For several years now I have used SmoothWall Express as a personal firewall on my cable modem connection. I have been very pleased with it and have never had any successful breaches that I have been aware of. Having kids, I knew I would soon need some form of nanny filtering. Early on I investigated Dansguardian and found great support in the Homebrew forums of the SmoothWall community.
Hmmm, recently YouTube could only do 10 minutes of video or less... but now it appears Google is pushing some of their larger, more interesting videos (at least to me) to YouTube even though they originate from Google.
After culling through some of the videos on Google Video, I recommend the following... and most of them are part of Google's engEDU or TechTalk series. All of them can be downloaded if desired with the exception of the OLPC video.
The State of the Linux Kernel - Andrew Morton
1 hr 21 min 37 sec - May 1, 2007
The Linux kernel Roadmap - Jonathan Corbet
I found this video on Google Video very interesting and decided to share it.
The State of the Linux Kernel by Andrew Morton
Google Tech Talks - May 1, 2007
The eighth annual Fest was April 28th and 29th. There were almost 900 attendees this year. The biggest yet. This year they added a second day. So, for an additional small percentage of overall trip cost I was able to take in twice as many sessions.
- Load Balancing with Linux Virtual Server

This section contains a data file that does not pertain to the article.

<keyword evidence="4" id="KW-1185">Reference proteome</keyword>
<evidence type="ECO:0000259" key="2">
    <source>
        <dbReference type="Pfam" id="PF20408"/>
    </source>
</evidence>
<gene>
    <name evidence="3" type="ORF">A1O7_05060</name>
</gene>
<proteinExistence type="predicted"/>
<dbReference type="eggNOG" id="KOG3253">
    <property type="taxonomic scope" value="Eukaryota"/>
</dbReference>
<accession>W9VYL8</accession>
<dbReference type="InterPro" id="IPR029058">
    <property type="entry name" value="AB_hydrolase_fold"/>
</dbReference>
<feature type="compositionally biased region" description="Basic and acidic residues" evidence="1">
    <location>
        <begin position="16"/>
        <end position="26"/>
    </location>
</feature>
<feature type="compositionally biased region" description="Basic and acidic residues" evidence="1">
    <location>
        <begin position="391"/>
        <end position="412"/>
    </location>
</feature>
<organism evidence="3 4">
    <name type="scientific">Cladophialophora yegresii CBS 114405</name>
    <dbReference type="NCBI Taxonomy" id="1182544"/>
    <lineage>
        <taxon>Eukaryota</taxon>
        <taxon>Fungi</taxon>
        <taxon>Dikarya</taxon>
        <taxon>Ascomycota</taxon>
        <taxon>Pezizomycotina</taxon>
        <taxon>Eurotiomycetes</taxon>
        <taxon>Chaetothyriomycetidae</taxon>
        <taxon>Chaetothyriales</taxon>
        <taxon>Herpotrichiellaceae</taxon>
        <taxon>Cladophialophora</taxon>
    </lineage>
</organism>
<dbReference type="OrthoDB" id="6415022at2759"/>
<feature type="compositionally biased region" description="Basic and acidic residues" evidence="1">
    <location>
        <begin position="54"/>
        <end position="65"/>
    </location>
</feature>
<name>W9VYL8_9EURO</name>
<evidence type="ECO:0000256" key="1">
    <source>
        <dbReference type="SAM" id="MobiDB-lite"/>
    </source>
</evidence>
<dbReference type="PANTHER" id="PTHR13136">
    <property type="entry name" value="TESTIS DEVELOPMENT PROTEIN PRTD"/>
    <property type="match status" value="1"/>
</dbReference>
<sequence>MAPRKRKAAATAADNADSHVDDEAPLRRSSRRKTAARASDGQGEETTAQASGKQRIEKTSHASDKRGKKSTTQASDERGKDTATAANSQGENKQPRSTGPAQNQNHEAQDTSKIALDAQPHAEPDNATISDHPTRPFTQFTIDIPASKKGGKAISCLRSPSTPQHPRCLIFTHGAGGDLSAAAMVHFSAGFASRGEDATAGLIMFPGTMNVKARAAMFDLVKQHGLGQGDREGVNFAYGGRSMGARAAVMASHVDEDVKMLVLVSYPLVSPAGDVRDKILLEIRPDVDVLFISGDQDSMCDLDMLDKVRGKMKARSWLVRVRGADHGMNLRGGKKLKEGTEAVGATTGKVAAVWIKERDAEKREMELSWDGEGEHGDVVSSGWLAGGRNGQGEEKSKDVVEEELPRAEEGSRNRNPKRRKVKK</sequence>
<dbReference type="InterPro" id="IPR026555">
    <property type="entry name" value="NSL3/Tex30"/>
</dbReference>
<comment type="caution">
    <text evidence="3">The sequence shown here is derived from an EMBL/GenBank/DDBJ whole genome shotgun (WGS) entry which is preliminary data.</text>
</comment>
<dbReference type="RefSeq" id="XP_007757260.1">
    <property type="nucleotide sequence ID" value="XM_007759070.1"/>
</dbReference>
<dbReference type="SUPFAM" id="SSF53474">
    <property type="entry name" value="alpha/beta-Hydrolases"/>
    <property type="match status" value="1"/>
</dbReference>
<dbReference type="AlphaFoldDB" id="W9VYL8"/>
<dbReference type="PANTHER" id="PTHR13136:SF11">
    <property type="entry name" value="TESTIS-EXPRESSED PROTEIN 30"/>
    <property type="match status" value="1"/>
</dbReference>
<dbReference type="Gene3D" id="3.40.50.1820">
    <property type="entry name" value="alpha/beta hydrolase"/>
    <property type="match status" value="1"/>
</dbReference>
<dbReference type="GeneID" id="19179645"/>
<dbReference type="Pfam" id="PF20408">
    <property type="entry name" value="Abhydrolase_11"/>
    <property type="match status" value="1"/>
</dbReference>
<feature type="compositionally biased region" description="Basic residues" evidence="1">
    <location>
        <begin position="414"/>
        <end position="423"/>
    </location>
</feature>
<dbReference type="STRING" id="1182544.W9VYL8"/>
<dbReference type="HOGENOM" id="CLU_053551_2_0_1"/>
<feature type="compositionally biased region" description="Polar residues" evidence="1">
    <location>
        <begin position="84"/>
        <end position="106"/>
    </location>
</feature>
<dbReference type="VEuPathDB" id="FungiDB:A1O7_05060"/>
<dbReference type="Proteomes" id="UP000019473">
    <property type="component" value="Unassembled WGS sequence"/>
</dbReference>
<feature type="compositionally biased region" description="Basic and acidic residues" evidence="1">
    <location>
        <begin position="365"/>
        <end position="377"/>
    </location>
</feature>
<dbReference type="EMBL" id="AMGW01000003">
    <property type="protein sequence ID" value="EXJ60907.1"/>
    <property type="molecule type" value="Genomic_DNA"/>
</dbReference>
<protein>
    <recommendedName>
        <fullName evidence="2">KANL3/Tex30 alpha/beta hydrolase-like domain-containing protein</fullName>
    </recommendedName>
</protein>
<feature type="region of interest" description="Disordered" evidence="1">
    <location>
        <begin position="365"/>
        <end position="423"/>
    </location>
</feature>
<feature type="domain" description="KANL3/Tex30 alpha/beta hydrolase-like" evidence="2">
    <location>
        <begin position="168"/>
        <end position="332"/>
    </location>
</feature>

by Jed Reynolds, Bitrachet
- Hacking you Cellphone
by Nimret Sandu, Nimsoft/Motorola
- OpenID and the State of Distributed Identity
by Aaron Klemm, Unripped.com
- Network Management Best Practives
Linuxfest Northwest has been an annual event since 1999 held at Bellingham Technical College in Bellingham Washington which is approximately 90 miles North of Seattle. To allow for the largest participation, it is held on a weekend. Linuxfest Northwest 2007 was held on April 28-29th and was attended by approximately 900 people.
Warren Sanders, Donnie Lunder (BillingsLUG), Ken Dyke (HelenaLUG) and I (BozemanLUG) made the trip.
[Update: Added OpenVZ video!]
If one knows of the hype about Ubuntu, and it is almost unavoidable, one is led to believe that it is the most popular Linux distribution for desktop users. I have yet to see hard data that shows evidence of that claim so that will remain unresolved for now. One of the reasons touted for Ubuntu's popularity is that it comes on a single CD. Debian, upon which Ubuntu is based, also has fans because it too has a very light-weight install option (among other reasons) which will install the base system and allow one to install all the desired software post-install by downloading only what is needed. While Debian is huge, 27 CDs for the full distro or 3 DVDs (not counting the source CDs), virtually no one downloads all of the
Since I'm a Red Hat fan (which includes Fedora Core and CentOS), I'm aware of the complaints people have about "having to download multiple CDs" before they can start installing. In fact, the recently released CentOS 5 is 6 CDs (
i386, or 7 CDs for
x86_64). To counter those complaints, I thought I'd try a single CD install of the recently released CentOS 5 "Debian style" and then add everything in post-install. Join me if you will...
Doc Searls is challenging the big OEMs to think outside the Microsoft PC box. It was three or four years ago that Searls observed that Linux is not a platform. Here he is back riffing on that theme...
Thinking Past Platforms: the Next Challenge for Linux
Towards the end of the article he challenges us in the FOSS community to stop thinking of and advocating Linux as an alternative to Windows/OS X. This is a very good point and one I, personally, should have thought of a long time ago.
Just a quick note to say that CentOS 5 has been released... 6 CDs or 1 DVD. I've downloaded all 6 CDs and am burning now. DVD is about 45% done downloading.
Official announcement should happen in an hour or so.